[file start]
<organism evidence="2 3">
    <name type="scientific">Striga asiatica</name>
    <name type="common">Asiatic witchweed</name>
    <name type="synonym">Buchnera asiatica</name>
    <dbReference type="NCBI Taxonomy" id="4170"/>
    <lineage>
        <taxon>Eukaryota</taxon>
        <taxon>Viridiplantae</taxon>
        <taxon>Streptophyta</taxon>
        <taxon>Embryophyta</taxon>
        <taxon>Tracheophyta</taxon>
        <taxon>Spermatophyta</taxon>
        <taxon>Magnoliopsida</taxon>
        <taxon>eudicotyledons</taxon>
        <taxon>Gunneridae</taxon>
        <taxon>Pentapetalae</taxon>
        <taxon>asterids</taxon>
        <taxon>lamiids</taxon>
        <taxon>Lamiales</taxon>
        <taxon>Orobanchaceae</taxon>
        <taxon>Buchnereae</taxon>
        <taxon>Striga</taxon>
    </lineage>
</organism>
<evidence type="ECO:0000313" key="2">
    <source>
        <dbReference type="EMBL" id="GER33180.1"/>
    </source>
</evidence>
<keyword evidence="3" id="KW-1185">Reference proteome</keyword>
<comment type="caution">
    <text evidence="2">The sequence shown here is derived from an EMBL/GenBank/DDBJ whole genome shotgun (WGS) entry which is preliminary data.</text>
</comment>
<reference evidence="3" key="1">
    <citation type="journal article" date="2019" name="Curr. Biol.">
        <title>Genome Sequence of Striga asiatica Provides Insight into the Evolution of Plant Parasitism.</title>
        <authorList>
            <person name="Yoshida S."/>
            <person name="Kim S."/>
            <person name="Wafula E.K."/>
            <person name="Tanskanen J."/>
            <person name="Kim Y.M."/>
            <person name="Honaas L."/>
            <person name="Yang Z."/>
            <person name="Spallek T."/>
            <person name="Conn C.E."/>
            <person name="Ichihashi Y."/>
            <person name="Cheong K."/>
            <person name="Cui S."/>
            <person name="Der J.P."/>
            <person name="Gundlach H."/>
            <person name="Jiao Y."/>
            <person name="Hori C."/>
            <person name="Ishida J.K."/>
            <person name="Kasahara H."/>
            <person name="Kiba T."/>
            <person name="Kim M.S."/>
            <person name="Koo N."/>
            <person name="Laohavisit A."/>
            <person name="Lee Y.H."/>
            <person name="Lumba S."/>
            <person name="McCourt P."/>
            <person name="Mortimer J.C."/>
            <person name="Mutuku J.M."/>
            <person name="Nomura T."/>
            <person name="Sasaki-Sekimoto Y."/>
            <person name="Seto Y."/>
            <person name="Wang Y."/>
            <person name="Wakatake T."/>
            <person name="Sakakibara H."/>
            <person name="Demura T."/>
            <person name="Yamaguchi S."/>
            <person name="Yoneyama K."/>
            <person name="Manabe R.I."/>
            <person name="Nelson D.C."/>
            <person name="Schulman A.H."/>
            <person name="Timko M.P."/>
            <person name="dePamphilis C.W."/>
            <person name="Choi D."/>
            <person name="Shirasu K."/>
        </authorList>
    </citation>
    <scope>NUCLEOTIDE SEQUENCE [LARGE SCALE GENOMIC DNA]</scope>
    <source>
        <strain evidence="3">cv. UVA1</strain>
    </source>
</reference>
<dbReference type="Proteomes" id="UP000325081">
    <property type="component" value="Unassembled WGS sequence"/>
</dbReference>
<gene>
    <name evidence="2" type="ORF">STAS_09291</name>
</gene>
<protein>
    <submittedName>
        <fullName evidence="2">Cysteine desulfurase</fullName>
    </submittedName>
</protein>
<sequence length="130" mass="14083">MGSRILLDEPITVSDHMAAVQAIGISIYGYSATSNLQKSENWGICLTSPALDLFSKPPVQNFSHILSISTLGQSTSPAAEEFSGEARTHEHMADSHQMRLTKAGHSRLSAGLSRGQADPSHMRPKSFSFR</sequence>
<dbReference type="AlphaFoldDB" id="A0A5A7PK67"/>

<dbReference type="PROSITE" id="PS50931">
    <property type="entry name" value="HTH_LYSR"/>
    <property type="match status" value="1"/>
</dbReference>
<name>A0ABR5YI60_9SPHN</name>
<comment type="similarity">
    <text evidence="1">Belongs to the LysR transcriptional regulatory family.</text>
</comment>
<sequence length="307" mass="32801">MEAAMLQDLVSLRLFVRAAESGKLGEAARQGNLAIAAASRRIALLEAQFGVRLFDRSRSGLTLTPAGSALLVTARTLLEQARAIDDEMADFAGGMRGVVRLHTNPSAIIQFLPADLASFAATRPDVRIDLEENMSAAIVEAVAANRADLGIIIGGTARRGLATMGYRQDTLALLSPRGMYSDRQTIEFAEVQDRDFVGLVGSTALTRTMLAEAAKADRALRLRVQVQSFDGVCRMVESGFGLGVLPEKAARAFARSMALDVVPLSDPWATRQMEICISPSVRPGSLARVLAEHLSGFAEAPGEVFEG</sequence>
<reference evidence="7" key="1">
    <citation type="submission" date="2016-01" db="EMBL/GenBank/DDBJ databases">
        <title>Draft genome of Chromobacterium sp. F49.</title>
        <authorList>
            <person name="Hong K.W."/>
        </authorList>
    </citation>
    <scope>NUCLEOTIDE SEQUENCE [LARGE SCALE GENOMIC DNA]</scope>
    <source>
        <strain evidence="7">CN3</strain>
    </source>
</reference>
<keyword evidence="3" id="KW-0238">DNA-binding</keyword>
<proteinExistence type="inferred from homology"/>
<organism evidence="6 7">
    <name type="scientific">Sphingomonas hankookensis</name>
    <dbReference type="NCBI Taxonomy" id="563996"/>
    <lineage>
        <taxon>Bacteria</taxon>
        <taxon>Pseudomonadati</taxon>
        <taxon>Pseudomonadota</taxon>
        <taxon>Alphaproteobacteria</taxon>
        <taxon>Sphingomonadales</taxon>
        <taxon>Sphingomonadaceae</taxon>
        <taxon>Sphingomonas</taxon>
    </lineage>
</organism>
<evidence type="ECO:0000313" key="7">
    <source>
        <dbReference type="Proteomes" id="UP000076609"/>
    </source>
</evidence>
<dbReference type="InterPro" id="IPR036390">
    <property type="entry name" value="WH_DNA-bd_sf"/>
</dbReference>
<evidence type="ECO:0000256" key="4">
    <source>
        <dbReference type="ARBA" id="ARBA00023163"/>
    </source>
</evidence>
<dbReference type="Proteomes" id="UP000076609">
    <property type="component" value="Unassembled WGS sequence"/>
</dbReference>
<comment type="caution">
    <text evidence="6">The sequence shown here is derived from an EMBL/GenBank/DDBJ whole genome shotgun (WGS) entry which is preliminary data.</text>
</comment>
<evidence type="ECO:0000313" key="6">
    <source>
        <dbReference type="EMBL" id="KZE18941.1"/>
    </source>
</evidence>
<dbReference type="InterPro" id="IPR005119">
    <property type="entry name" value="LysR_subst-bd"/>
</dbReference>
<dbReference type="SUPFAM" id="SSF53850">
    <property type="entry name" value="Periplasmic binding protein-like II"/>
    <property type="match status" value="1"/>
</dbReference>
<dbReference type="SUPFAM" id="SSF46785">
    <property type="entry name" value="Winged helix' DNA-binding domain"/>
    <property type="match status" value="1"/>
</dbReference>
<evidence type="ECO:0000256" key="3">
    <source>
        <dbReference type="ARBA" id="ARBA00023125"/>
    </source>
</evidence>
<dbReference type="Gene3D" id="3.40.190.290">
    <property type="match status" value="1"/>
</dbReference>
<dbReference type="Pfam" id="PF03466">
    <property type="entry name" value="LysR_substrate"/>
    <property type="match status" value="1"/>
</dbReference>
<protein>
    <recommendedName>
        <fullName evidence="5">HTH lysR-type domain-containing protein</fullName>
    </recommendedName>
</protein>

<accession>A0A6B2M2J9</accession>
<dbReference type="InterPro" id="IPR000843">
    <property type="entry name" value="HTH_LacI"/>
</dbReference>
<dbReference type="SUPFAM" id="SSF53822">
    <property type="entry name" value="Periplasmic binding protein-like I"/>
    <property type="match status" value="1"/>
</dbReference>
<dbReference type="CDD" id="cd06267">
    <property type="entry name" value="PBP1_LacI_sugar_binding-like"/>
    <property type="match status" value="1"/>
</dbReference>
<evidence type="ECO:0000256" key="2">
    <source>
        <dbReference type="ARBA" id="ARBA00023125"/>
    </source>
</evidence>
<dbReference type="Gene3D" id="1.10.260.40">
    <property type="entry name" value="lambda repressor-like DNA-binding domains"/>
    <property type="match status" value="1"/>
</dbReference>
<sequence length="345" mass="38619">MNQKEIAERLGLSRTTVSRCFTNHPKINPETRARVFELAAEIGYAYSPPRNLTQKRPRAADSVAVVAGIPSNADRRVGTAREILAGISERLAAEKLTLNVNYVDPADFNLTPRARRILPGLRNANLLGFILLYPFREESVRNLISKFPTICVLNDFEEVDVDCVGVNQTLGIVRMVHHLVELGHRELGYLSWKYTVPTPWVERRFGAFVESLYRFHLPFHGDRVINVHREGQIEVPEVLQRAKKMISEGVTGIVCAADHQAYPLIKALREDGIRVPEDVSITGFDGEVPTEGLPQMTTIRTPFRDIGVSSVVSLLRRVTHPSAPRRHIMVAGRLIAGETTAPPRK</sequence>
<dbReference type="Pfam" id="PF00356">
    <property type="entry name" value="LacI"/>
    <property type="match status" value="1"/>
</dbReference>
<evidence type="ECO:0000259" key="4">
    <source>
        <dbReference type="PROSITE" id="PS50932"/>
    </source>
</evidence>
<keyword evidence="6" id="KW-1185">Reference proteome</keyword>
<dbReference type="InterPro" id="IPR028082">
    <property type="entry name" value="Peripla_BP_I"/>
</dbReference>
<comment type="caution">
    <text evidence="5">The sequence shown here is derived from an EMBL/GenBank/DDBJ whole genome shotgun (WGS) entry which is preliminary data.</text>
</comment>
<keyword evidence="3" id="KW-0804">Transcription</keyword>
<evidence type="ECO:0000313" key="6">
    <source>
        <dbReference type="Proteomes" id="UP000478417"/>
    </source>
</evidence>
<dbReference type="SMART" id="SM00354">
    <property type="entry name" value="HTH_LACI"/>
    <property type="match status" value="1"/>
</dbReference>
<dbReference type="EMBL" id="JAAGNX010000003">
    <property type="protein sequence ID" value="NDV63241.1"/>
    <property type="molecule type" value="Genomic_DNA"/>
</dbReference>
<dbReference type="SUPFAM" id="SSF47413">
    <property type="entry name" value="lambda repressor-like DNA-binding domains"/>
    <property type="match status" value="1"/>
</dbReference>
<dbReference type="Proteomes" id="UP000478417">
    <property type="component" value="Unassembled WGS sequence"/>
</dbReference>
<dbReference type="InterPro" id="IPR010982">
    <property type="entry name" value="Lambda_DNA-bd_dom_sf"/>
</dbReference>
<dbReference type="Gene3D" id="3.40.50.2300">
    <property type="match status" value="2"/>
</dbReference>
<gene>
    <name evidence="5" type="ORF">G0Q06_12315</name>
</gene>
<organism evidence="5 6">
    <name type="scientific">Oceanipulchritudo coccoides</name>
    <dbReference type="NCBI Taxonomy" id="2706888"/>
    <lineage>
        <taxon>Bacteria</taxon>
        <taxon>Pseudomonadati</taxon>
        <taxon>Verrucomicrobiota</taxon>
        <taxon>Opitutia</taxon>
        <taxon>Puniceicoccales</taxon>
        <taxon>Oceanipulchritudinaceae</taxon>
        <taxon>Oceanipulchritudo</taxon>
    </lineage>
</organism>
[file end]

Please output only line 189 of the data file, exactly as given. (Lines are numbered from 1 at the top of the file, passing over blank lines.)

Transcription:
<accession>A0A6B2M2J9</accession>